Graham, of East Hull, said: "We had been invited down by the staff at the rescue centre where Max was taken. It was a bit emotional and really happy to have seen him."
"It was really, really great to see Max again and made the trip worthwhile. He does looks a lot younger in a way - it looks like a few years have been taken off him."
When I was 5 years old the lady that I loved locked me in a house and didn’t come back!
Well only now and again and gave me a little bit of food but not enough to stop me from being hungry.
I waited and waited, but every time she did call to see me she just left me again. I was so very hungry and of course lonely.
Then one day she came and took me outside where a gentleman was waiting. He looked at me and look very shocked. I couldn’t see what I looked like, all I knew was that I was VERY hungry. I
weighed less than 17 kilos and the gentleman could put his hands round my waist and touch both thumbs together. I was covered in sores, my fur was falling out and my nails were so
overgrown that they cut into my paws. My paws were also burned from having to stand in my own mess.
I got in the nice man’s car and he took me home with him. I met some other dogs there and had a nice bath. For the first time in ages, I felt clean.
A vet came to see me and said that because I’d gone so long without food the rescue would have to feed me tiny amounts every couple of hours. this would give my stomach chance to get used
to it again. Luckily my organs hadn’t been effected and gradually I put weight on.
During this time I was so ill that I couldn’t live in a kennel. As a result, Tracy, a member of the rescue team, fostered me until I got well again.
I now live with a wonderful family and have a new name to go with my new life
If you click on the image above, you can see me with Tracy and see how much I've changed
Despite the efforts of NAYBR, Diesel’s previous owner was never prosecuted for what she did to him
Many of the dogs we rehome come back to see us. This year Diesel came along to say hello to us at our Santa Paws event and was reunited with Tracy who nursed him back to
health. Even after all the years that have passed, they still remember each other and Tracy says that Diesel will always hold a special place in her heart.
I lived all my life with my owner, just the two of us together. Life was great and I was very happy.
The years passed and as my owner got older she began to forget things. Sometimes she would feed me over and over again. I didn’t mind this as I’ve always loved my food but the down side
of her forgetfulness was than she didn’t let me out to go to the toilet and I’m ashamed to say that I had to do it in the house.
I still loved her but she just couldn’t look after me properly and one day someone took me on a car ride and dropped me off at some kennels. I was a bit scared at first but the ladies at
the kennels were really kind to me and I got to go out to play on the paddock every day and regular meals.
The ladies told me that one day someone special would take me home and I just needed to be patient but as time went by I started to lose hope.
Then one day when I was sat in my kennel dreaming of my new life I saw a young girl coming towards me. She was smiling at me and I smiled back. We went on the paddock together and played
and even though I got her really muddy she didn’t mind at all. The time came when she had to leave and I was unhappy but I least we’d had a great time together.
Days went by and I was sad that my young friend hadn’t returned to see me again. I shouldn’t have worried though because once again I looked up from my kennel and there she was coming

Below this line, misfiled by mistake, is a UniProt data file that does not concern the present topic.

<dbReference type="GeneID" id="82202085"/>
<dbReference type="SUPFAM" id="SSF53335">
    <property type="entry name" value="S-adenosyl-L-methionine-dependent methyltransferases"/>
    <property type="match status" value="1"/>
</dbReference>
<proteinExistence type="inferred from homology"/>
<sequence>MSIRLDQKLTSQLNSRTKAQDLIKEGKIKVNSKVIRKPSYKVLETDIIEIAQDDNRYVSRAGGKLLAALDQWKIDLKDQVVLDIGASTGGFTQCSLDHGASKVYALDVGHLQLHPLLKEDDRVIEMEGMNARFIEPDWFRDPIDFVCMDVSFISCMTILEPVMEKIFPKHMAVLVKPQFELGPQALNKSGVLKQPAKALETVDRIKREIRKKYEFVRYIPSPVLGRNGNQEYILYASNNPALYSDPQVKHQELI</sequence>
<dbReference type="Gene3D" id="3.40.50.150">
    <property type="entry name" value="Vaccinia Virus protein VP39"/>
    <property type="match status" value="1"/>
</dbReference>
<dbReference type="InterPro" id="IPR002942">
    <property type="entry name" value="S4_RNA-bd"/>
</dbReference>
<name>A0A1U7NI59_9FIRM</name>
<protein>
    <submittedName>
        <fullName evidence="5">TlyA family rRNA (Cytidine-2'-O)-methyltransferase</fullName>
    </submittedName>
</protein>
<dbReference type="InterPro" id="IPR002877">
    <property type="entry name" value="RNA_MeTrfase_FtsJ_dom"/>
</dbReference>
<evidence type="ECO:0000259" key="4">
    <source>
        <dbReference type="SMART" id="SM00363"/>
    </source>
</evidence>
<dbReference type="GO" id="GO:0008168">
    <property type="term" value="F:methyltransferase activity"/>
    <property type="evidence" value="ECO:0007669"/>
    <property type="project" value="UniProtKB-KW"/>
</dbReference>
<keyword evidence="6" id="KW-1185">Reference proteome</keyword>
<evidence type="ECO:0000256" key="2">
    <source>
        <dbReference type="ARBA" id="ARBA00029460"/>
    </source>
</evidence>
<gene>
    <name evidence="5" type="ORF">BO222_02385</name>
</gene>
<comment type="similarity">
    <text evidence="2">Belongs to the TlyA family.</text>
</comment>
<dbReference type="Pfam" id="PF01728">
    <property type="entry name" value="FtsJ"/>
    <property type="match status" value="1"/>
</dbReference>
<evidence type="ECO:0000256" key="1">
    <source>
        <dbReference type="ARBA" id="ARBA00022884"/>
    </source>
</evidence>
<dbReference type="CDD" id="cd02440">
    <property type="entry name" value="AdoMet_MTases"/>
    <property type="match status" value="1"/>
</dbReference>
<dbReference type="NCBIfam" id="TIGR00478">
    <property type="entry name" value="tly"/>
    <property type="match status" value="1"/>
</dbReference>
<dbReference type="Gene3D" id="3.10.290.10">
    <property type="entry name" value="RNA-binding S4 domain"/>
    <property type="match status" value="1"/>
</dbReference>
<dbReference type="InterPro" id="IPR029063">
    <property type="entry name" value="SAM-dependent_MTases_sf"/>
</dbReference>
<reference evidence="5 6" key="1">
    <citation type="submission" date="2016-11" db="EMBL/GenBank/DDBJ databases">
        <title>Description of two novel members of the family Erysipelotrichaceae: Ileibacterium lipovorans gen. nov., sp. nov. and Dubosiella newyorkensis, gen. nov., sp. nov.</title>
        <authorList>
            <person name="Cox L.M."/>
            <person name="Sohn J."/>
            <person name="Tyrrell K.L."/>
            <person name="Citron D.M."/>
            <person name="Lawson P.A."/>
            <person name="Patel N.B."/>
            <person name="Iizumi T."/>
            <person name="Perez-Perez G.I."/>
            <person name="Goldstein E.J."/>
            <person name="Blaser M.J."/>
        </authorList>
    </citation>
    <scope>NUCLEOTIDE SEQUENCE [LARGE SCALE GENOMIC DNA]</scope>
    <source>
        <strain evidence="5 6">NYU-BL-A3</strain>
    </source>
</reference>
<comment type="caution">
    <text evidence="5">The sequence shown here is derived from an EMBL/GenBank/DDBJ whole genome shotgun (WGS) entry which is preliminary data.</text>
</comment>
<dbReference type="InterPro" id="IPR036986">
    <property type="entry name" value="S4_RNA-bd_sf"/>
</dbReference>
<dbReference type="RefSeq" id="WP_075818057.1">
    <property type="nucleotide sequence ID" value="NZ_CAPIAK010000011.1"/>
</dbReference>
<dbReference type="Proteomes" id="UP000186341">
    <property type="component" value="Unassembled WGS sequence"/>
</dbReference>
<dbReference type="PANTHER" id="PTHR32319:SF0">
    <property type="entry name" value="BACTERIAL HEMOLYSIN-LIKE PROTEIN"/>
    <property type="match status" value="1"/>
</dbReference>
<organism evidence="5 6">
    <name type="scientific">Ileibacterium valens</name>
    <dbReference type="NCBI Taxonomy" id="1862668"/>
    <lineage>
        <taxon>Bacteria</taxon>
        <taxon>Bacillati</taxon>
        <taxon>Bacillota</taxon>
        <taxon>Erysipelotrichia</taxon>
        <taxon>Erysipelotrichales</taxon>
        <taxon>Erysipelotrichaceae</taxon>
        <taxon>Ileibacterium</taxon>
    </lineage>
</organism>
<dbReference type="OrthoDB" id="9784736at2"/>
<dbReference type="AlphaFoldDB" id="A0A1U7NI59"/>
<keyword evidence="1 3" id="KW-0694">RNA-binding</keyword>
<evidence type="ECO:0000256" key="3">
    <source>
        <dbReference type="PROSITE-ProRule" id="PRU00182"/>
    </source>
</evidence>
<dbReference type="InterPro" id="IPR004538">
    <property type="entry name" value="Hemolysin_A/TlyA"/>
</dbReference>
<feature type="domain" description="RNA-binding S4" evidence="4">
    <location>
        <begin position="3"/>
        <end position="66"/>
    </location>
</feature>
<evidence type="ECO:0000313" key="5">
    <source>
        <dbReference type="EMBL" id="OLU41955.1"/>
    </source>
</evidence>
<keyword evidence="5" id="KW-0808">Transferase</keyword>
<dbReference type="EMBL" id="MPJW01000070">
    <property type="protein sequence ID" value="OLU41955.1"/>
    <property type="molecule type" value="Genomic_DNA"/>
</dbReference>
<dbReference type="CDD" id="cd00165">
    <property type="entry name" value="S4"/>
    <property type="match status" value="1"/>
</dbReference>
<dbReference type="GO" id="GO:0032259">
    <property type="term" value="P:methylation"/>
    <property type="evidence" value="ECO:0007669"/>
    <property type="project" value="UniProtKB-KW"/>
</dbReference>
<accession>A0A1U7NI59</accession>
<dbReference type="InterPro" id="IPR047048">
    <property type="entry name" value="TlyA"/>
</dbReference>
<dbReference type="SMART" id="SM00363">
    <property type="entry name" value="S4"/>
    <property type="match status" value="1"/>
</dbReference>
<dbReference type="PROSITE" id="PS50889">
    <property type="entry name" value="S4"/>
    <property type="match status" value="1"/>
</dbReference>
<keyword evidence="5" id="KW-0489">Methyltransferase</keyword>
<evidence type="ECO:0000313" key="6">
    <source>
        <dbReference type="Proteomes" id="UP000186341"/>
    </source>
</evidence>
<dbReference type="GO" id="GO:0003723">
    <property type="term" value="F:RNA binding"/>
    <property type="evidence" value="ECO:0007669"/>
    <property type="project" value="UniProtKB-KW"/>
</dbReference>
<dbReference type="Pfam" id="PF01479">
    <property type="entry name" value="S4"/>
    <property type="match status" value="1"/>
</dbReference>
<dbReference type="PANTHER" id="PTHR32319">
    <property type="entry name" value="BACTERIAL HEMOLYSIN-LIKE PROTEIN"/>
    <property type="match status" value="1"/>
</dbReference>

towards me except this time I didn’t go back to my kennel. “Come on Molly” she said “you are coming home with me!”
So this is my new life. All my dreams have come true and once again I am happy and loved. I go on lovely walks, I’ve got toys and when my friend isn’t looking I sneak into bed with her.
Once again life is sweet.
Miss Molly x
Hello my name is Charlie
I am unsure how old I am but with these grey eyebrows I guess I am about 8 years old now.
I am a very happy and well looked after Boxer but my life has not always been this good. I think I was round 4 when my family adopted me. This was at a very low point in my life. I’d been
abandoned and left to fend for myself, sleeping in doorways – feeling frightened and hungry, not knowing what would happen to me.
Then one day I got picked up and taken to a kennel. There were lots of other dogs there. All were like me...worried about what would happen next. Then one day some ladies from the rescue
came and took me in a car. We seemed to drive a very long way but when we finally arrived there was a lovely man who help me out of the car and took him into his home. He was my foster Dad
and was called Kevin and together with my foster Mum Carol and their other dog Fizz, who became my friend, they helped me feel safe again and I stayed with them until my forever home was
Finally the day arrived when my new family came to meet me. My foster Dad told them I was a very special boy but nobody knew exactly how special I really was!
Time passed and I enjoyed life to the full. I loved my new family and my new life. I was a very lucky boy. Then one day I had to see the vet. My family were very worried about me and they
thought it might be cancer. The vet did an x-ray and what he found surprised everyone.
My body was full of airgun pellets, they were all in my chest, stomach, back and legs. They counted 13 but they’ve found more since then...someone has tried to kill me or maybe just used
me as target practice? I still don’t know what I had done to deserve what had been done to me as I am the most caring Boxer you could wish to meet.
My family had a talk to the vet and decided not to try to remove all the pellets and I think that was the right thing to do because I’m doing OK.
That is my past and my future is now full of fun, long walks and family holidays in Scotland.
So go on adopt a Boxer like me, they will make you proud and smile with happiness and allow another Boxer the chance to forget his past!